Lined up like tin soldiers, the railway houses don’t change much. Those narrow, red faces with wide eyes that keep watch on the crisscross of streets, their pockets of green tucked away with their tangles of washing-lines, and wooden sheds squeezed in between the weed clotted fences. It’s the sort of place where noise bounces down avenues and lands in a garden not its own. Music might be just as easily from a park you cannot see for grey roof tiles, as the radio downstairs. Wind carries laughter further than static.
The train line plays hide-and-seek between the buildings. Always behind the next fence, darting beneath your feet, slinking away between the mishmash of warehouses not yet reclaimed for renewal. In the same way your nervous systems fizzles beneath your skin, the tracks hum and rattle from corner to corner. In the thunder of carriages the words loose themselves. The statement, ‘I was here first, this is my town, I am the heart, the life giver, the cradle it crawled from to sprawl its way across green land and country lanes.’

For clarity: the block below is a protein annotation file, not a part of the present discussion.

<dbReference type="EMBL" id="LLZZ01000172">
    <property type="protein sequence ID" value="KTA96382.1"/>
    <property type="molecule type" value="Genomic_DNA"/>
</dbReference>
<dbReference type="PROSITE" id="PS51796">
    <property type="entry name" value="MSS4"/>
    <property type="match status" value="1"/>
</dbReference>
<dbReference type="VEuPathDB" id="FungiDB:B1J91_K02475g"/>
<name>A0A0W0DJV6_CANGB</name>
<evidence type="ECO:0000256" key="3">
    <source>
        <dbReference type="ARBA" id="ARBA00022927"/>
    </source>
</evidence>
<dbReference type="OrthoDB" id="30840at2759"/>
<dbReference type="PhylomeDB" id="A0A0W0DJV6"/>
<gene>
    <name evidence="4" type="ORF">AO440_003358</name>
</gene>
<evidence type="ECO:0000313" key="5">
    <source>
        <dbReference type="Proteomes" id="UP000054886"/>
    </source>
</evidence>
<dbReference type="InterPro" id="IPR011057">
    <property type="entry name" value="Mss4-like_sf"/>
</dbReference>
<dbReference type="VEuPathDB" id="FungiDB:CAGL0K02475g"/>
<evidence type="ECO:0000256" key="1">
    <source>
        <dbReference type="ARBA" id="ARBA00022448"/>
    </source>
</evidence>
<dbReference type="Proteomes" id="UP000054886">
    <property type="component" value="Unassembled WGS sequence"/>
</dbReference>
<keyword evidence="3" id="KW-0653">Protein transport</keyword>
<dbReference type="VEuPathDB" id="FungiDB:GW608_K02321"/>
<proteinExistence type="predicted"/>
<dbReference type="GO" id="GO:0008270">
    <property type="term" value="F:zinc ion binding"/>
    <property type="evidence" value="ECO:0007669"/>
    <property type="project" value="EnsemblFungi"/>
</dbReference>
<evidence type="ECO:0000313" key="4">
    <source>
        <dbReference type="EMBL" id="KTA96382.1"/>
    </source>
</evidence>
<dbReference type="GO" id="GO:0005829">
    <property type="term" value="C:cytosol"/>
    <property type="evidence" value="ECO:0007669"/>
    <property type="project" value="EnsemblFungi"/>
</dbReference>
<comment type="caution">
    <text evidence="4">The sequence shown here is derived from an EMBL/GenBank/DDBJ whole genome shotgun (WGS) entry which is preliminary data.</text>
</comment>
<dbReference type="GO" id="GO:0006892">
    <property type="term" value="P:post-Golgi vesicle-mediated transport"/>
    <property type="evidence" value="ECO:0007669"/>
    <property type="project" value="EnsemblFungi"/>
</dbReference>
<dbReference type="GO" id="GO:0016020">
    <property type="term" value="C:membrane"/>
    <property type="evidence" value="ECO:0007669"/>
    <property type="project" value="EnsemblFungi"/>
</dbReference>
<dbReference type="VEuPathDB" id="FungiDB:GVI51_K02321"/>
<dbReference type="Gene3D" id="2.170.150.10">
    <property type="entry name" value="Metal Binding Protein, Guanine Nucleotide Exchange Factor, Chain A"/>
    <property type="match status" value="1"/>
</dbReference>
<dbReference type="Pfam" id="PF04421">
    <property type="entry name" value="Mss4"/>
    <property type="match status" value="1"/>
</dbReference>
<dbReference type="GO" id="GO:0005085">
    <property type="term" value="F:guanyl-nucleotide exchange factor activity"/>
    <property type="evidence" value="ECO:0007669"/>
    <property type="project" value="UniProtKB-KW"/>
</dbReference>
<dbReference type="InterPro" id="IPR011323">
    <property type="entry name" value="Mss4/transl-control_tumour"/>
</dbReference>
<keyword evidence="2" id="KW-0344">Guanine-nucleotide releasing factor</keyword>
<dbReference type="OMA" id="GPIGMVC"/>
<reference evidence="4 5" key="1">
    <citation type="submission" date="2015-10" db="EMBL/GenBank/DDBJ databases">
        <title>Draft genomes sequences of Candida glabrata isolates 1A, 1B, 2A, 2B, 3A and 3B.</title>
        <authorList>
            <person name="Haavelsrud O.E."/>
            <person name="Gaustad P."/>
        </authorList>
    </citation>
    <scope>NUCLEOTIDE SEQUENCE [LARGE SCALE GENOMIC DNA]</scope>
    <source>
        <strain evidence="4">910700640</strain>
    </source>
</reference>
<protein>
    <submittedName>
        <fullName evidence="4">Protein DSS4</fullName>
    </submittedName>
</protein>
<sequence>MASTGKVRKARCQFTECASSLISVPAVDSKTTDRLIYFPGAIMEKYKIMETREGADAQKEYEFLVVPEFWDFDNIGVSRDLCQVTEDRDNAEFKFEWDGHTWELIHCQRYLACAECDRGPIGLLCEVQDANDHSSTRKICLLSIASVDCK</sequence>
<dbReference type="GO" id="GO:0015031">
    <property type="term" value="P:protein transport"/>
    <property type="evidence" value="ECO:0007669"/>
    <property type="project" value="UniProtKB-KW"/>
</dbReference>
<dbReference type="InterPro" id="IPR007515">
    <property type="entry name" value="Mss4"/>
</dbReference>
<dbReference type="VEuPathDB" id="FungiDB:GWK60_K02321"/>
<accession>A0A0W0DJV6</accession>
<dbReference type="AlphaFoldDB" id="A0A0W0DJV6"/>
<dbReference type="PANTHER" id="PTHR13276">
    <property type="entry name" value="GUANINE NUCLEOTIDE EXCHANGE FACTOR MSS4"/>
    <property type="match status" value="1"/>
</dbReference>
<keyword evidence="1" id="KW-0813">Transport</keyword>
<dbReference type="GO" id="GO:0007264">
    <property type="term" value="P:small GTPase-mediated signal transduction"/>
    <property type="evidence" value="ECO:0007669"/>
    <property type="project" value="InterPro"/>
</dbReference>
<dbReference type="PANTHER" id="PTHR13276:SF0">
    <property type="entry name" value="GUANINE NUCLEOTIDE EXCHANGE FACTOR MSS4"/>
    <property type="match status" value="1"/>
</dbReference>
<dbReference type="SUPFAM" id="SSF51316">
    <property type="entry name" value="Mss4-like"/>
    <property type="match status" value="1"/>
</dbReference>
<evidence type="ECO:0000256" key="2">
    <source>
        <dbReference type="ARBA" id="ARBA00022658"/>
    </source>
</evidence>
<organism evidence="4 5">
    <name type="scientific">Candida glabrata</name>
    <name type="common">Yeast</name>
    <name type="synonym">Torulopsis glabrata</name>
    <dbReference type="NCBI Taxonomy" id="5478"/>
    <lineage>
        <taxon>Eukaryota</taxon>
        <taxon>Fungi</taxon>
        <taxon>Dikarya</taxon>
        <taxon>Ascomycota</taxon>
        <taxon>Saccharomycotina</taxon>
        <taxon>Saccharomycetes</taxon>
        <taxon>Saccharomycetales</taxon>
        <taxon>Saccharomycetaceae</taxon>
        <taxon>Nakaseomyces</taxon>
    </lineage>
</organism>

Among the tattered edges of the outskirts, men in high viz score paint mark lines onto empty fields. New arteries already slicing the rural in half, prying it closer to the urban. Matchbox houses are packed beneath the topsoil, sprung, and loaded to bloom. Soon this will be another garrison of tin soldiers, with newer faces and prettier smiles.
Pigeons broke my fence,
with their fat, fast, crash landings.
Grown too quick to cope.
Today’s prompt was to write a haibun about the natural landscape of where you live. However, I live in a town that is gearing up for a new HS2 station in the not-to-far-off future so there isn’t much natural landscape left to talk about. Anyway, I hope you enjoy the Haibun. DVersePoets, you have trained me well for this particular prompt.